UK Country-Pop Artist Kelsey Bovey talks to Maxim Mower about her journey to Number 1.
Hi Kelsey! You recently released your Not Scared Anymore EP, which shot to Number #1 on the UK iTunes Country Chart. How did it feel seeing yourself above big names such as Luke Combs and Dolly Parton?
That was a shock in itself. The single, ‘Magnetic’, got to Number #2 as well, which I was really excited about. Seeing Not Scared Anymore at the top of the charts was such a personal achievement, especially looking back at 15-year-old me, thinking I wanted to give it all up and never pick up a guitar again. Seeing Not Scared Anymore with my name next to it, at the Number #1 spot, made everything make sense for me. Also, having Not Scared Anymore as the title, it hopefully shows people that these kinds of songs can get far, and these songs can be relatable to people. Writing about mental health can be seen as uncool, but seeing that message at the top of the charts is what I’ve wanted to reach for so long.
I absolutely love the title track. How did ‘Not Scared Anymore’ come about?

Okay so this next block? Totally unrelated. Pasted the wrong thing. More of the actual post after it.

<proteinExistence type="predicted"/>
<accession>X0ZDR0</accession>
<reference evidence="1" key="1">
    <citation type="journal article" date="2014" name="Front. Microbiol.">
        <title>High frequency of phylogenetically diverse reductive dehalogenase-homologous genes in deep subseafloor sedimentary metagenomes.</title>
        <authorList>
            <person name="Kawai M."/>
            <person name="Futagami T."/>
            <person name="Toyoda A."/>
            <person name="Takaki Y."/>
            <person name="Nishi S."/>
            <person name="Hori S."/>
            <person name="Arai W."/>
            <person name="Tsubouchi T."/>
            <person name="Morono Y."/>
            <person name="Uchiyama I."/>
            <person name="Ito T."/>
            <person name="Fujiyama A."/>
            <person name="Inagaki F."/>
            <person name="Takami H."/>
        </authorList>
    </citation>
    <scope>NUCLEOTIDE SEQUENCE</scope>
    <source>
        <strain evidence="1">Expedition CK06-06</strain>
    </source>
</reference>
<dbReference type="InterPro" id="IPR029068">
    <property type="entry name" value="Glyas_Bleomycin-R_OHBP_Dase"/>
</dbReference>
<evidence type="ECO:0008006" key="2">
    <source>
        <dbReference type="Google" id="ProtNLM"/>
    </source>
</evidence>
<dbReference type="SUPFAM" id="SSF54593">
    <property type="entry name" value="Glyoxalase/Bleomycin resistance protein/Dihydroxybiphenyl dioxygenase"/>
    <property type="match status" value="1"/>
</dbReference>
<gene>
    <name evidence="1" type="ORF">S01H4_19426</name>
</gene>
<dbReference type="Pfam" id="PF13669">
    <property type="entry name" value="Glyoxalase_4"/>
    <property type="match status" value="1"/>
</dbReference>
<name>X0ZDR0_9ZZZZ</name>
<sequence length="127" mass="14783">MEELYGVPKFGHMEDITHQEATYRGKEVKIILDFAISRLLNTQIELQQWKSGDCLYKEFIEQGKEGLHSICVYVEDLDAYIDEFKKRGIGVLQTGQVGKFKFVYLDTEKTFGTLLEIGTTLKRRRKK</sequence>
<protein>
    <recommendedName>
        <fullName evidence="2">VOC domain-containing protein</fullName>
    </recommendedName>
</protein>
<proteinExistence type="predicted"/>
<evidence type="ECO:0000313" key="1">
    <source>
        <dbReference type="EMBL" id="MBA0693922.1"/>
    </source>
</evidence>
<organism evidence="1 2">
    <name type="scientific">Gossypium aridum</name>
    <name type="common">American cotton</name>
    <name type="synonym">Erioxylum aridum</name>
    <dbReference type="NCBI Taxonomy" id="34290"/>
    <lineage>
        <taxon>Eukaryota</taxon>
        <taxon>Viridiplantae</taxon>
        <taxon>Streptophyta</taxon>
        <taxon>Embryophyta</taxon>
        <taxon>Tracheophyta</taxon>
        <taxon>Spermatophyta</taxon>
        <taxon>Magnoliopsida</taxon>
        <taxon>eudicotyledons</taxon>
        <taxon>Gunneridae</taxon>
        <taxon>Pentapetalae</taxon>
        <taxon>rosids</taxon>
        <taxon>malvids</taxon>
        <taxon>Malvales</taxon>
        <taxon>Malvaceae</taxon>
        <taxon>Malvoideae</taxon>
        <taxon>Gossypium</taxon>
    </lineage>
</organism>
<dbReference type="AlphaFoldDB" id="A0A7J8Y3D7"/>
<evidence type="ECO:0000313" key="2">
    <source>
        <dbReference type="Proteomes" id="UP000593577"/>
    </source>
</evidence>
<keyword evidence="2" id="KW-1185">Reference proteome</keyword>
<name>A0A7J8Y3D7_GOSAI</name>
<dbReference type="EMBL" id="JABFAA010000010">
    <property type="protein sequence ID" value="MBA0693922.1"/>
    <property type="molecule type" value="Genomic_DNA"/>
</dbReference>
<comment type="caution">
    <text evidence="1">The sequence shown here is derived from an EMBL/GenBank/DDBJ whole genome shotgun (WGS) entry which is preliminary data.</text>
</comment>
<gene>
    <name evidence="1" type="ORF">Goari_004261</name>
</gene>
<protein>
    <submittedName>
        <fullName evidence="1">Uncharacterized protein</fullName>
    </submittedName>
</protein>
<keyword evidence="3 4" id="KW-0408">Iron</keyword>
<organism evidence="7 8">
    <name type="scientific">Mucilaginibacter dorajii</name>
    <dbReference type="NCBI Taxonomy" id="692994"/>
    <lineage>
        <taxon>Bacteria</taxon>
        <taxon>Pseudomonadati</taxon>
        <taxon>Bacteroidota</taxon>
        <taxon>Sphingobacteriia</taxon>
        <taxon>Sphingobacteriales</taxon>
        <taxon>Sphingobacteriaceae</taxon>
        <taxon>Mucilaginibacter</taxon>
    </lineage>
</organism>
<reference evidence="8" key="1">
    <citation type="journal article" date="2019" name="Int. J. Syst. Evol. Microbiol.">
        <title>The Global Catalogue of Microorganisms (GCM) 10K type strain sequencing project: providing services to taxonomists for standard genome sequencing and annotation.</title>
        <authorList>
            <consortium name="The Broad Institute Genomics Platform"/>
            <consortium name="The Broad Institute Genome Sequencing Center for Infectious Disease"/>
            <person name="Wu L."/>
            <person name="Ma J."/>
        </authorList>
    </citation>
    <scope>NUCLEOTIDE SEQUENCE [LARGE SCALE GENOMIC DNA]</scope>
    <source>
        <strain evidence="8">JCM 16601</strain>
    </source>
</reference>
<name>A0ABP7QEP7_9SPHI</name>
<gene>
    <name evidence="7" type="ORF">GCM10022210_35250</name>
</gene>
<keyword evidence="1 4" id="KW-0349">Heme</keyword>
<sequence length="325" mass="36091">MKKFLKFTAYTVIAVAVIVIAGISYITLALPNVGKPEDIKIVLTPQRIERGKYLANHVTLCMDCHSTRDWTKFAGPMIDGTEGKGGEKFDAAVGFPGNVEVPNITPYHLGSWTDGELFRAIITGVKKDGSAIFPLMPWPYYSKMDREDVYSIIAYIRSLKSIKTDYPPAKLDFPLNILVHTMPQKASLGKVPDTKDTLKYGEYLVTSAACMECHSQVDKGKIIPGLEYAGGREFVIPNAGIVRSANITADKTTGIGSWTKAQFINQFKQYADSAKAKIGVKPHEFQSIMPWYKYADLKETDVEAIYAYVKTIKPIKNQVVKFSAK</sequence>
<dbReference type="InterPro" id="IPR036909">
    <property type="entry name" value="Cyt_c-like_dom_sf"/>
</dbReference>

This song was actually a cowrite with [UK Country artist] Danny McMahon. He came to me with the first four lines, and said, ‘I think this is the perfect song for you’. He knows all about me being bullied at school, and it's made me really passionate about the whole topic of mental health. I’ve gone through a lot of stuff, so I know what people want to hear when they’re going through a difficult time. Danny has two sisters as well, and growing up as a female today is hard with all the expectations society puts on you. So we both put our knowledge of those experiences into the song.
What do the lines ‘Written in stone/You can build a home/Anywhere that you feel secure’ mean for you?
When I wrote that bit, it was about going through life and someone not being nice to you, and everything not making sense. But if you stay true to yourself and make sure you're a good person, you'll find the people you know will help you in life. You can build a home in someone and put trust in them if they respect you.
'The mirror’s reflection is senseless/Don’t think you have to change for those magazines'. This really captures the heavy expectations that the media can put on people in presenting an ‘ideal’ image. Where do you stand with social media?
I'm 50-50 on it. The bad side of it is that a lot of content is edited, which means not a lot of stuff is real on social media. But if you find the right people to follow and connect with, they can encourage things such as body positivity. The main thing is looking at people and making sure you’re not comparing yourself. I do think social media is a great place where you can find people you can relate to, and I’ve heard from people that have made friends through my music. People can be nice on social media, but it needs to happen more often.